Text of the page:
Saanich letters July 2: Stick to current sewage plan; Shelbourne plan needs better fix

Stick to current sewage plan; Shelbourne plan needs better fix

I don’t want to see the Seaterra program bite the dust. There are a lot of crappy ideas flying back and forth, and I think it would be wise for all of us (not least the councillors of the region’s municipalities), to give our heads a shake.

First of all, thank you to Saanich Mayor Frank Leonard for staying sceptical on the distributed sewage model. At first glance, each of the municipalities having its own smaller sewage treatment plant is not at all different from each of us (for example), having our own, hypothetical smaller hospitals localized in each of the municipalities, each only available to meet the needs of the people who live in that area. It’s a fun idea, but when you realize that each of those separate hospitals needs to have its own emergency room, delivery room, complete surgical equipment, MRI machine, CAT scan machine, etc., the thought quickly goes south.

Like this, each prospective little treatment plant would need to be fully equipped with all the implications for sewage treatment; each doing exactly the same job on a smaller scale. This doesn’t make sense, and surely is not the most cost-effective course to take.

Why not stick with Seaterra’s original plan, having two larger, centralized plants doing treatment, merely on a larger volume of waste?

And to all of us living in the Capital Regional District who flush the toilet after using it: we pump 82 million litres of untreated sewage into the Juan de Fuca Strait every day. We are the only major city in Canada that doesn’t have treated sewage. The issue is not just poo: there is the huge environmental impact of heavy metals and pharmaceuticals, the remnants of drugs we take. Think about it: our waste doesn’t vaporize into thin air after we flush, instead it goes into the sea. All 360,000 of us have a responsibility to get sewage treatment in place as soon as possible. Let’s get behind Seaterra’s current plan and stop messing around.

Beverly Stephens,Saanich

Shelbourne plan needs better fix

Re: Shelbourne bike lanes need incentives: councillor (News, June 25)

If the Shelbourne Valley Action Plan (SVAP) had provided benefit and cost information on alternative street designs (two, three, four lanes) for all modes of transportation (cycling, driving, public transit, walking), then everyone would be better informed on which option could best improve cycling and driving safety, compared to present situation.

Now a Saanich councillor is considering incentives to developers, so Shelbourne Street could be widened without expropriation of adjacent private property, as this plan could gather dust on the shelf. The SVAP assumes that travel on Shelbourne for the next thirty years will be an extension of the past. Without separate cycling lanes on Shelbourne, safer driving and cycling can’t occur.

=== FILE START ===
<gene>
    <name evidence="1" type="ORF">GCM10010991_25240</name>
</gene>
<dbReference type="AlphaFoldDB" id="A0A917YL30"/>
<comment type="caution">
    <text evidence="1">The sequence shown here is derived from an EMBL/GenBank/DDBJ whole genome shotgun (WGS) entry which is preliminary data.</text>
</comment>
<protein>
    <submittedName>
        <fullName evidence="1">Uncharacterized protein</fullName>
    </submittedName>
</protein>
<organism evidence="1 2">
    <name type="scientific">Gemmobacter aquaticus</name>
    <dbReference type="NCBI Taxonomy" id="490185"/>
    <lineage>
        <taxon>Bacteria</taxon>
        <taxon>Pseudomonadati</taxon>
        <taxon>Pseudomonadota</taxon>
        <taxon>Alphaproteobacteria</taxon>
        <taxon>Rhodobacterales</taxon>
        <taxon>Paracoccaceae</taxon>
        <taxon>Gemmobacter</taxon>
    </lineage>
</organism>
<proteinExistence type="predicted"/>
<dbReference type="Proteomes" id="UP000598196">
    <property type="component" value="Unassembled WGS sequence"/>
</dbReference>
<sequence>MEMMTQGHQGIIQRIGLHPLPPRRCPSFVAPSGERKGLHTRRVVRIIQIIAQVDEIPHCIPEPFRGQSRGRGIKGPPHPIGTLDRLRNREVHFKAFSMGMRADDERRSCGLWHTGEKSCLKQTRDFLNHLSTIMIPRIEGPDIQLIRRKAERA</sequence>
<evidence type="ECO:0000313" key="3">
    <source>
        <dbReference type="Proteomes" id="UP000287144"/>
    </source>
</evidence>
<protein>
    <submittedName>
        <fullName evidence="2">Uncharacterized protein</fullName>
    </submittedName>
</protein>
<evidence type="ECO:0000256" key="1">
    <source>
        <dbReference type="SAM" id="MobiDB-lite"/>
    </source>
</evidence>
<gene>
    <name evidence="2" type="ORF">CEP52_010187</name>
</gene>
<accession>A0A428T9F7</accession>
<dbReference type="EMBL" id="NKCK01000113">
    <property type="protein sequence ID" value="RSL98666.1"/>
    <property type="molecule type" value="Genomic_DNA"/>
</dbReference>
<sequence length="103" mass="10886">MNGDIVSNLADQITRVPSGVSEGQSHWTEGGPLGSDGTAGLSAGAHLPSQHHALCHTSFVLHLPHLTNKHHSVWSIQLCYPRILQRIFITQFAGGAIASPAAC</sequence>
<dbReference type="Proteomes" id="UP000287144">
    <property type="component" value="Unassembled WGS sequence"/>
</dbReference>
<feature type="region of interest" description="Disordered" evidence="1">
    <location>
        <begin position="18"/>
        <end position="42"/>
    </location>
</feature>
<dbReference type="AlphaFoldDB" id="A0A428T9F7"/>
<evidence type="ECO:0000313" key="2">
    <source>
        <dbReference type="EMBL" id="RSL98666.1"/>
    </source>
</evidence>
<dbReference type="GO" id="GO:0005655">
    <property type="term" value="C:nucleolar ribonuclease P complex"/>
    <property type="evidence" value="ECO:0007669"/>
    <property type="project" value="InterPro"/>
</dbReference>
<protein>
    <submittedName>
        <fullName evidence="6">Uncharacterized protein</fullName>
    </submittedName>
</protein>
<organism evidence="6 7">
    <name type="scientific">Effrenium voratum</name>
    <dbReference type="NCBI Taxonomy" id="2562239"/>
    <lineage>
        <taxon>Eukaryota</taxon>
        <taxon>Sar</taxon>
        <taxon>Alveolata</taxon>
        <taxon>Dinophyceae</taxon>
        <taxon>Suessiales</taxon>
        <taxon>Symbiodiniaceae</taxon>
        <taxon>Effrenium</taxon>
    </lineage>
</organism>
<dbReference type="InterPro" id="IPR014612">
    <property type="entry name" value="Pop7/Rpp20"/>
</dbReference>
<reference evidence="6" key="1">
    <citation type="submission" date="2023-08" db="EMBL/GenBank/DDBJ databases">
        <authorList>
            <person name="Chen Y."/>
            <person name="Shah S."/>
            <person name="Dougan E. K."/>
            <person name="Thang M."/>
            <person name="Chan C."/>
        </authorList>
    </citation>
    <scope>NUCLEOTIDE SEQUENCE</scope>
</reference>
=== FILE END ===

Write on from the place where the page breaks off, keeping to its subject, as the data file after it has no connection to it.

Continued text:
What the SVAP does not do is strategically enable a better future – including adaptation to climate change. The biggest part of a comprehensive solution to transportation problems on Shelbourne is better neighbourhoods – through better connectivity, density and mix of uses in all Saanich. Then more people will travel shorter distances, as it will be more convenient to work and play near our homes. With an aging population and rising gasoline costs, a strategic plan based on this emerging possibility is worthy of our careful consideration.

Ray Travers,Saanich

 

Just Posted

More ideas come forward for Victoria’s Centennial Square

Ideas from over 1,400 residents are being presented to council

Sidney bank robbery suspect also sought in connect to Abbotsford robbery

Lucas Daryl Bradwell, 28, is known to frequent the Lower Mainland but is believed to be on Vancouver Island

HarbourCats four-game win streak hits stall in Walla Walla

Victoria team loses the first of a three-game set 6-3 in Washington

B.C. Ferries cancels two sailings Monday due to mechanical issues

In order to replace a steering pump on the Queen of New Westminster

VIDEO: Dashcam video captures moment Victoria cyclist struck

Police seeking cyclist captured in video

New home cost dips in B.C.’s large urban centres

Victoria, Kelowna, Vancouver prices decline from last year

Graphic suicide scene edited out of ‘13 Reasons Why’ finale

Suicide prevention groups support the decision

Nine kittens and cats rescued after being locked in bins in northern B.C.: SPCA

SPCA says cats were starving, and matted with feces and urine

High-speed rail link would run from Vancouver to Seattle in under 1 hour: study

Annual ridership is projected to exceed three million

ICBC insurance renewals get more complicated this year

Crash history, driver risk prompt more reporting requirements

U.S. tug firm to be sentenced for 2016 spill in B.C. First Nation’s territory

The Nathan E. Stewart spilled 110,000 litres of diesel and heavy oils in October 2016

B.C. man dies from rabies after contact with Vancouver Island bat

Last known case of human rabies in B.C. was 16 years ago

Asylum figures show overall slower rate of irregular crossings into Canada

Between January and June 2019, a total of 6,707 asylum seekers crossed irregularly into Canada

Most Read